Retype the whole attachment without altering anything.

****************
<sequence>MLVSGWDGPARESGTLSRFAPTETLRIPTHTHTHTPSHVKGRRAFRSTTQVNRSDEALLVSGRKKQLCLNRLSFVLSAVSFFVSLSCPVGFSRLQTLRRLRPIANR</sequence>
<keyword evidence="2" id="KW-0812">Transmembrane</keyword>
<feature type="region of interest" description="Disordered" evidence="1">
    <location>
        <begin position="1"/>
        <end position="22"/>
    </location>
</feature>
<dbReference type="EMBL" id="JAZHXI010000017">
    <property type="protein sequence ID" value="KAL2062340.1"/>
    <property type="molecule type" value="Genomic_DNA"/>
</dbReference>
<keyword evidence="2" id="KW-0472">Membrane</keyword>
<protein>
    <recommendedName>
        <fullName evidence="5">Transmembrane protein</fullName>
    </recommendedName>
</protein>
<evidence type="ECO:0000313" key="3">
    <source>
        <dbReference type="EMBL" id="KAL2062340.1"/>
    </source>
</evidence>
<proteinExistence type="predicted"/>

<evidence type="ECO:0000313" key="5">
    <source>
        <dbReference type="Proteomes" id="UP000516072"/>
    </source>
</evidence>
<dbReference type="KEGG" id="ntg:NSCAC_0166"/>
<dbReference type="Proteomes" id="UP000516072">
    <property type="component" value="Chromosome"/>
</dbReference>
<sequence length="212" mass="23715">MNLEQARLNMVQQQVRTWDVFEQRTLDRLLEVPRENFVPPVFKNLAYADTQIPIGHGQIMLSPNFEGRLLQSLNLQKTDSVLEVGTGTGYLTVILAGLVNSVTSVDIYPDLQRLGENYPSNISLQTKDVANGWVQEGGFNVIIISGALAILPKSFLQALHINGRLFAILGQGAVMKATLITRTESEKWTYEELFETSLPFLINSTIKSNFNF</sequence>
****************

<sequence>MLVSGWDGPARESGTLSRFAPTETLRIPTHTHTHTPSHVKGRRAFRSTTQVNRSDEALLVSGRKKQLCLNRLSFVLSAVSFFVSLSCPVGFSRLQTLRRLRPIANR</sequence>
<keyword evidence="2" id="KW-0812">Transmembrane</keyword>
<feature type="region of interest" description="Disordered" evidence="1">
    <location>
        <begin position="1"/>
        <end position="22"/>
    </location>
</feature>
<dbReference type="EMBL" id="JAZHXI010000017">
    <property type="protein sequence ID" value="KAL2062340.1"/>
    <property type="molecule type" value="Genomic_DNA"/>
</dbReference>
<keyword evidence="2" id="KW-0472">Membrane</keyword>
<protein>
    <recommendedName>
        <fullName evidence="5">Transmembrane protein</fullName>
    </recommendedName>
</protein>
<evidence type="ECO:0000313" key="3">
    <source>
        <dbReference type="EMBL" id="KAL2062340.1"/>
    </source>
</evidence>
<proteinExistence type="predicted"/>

<evidence type="ECO:0000313" key="5">
    <source>
        <dbReference type="Proteomes" id="UP000516072"/>
    </source>
</evidence>
<dbReference type="KEGG" id="ntg:NSCAC_0166"/>
<dbReference type="Proteomes" id="UP000516072">
    <property type="component" value="Chromosome"/>
</dbReference>
<sequence length="212" mass="23715">MNLEQARLNMVQQQVRTWDVFEQRTLDRLLEVPRENFVPPVFKNLAYADTQIPIGHGQIMLSPNFEGRLLQSLNLQKTDSVLEVGTGTGYLTVILAGLVNSVTSVDIYPDLQRLGENYPSNISLQTKDVANGWVQEGGFNVIIISGALAILPKSFLQALHINGRLFAILGQGAVMKATLITRTESEKWTYEELFETSLPFLINSTIKSNFNF</sequence>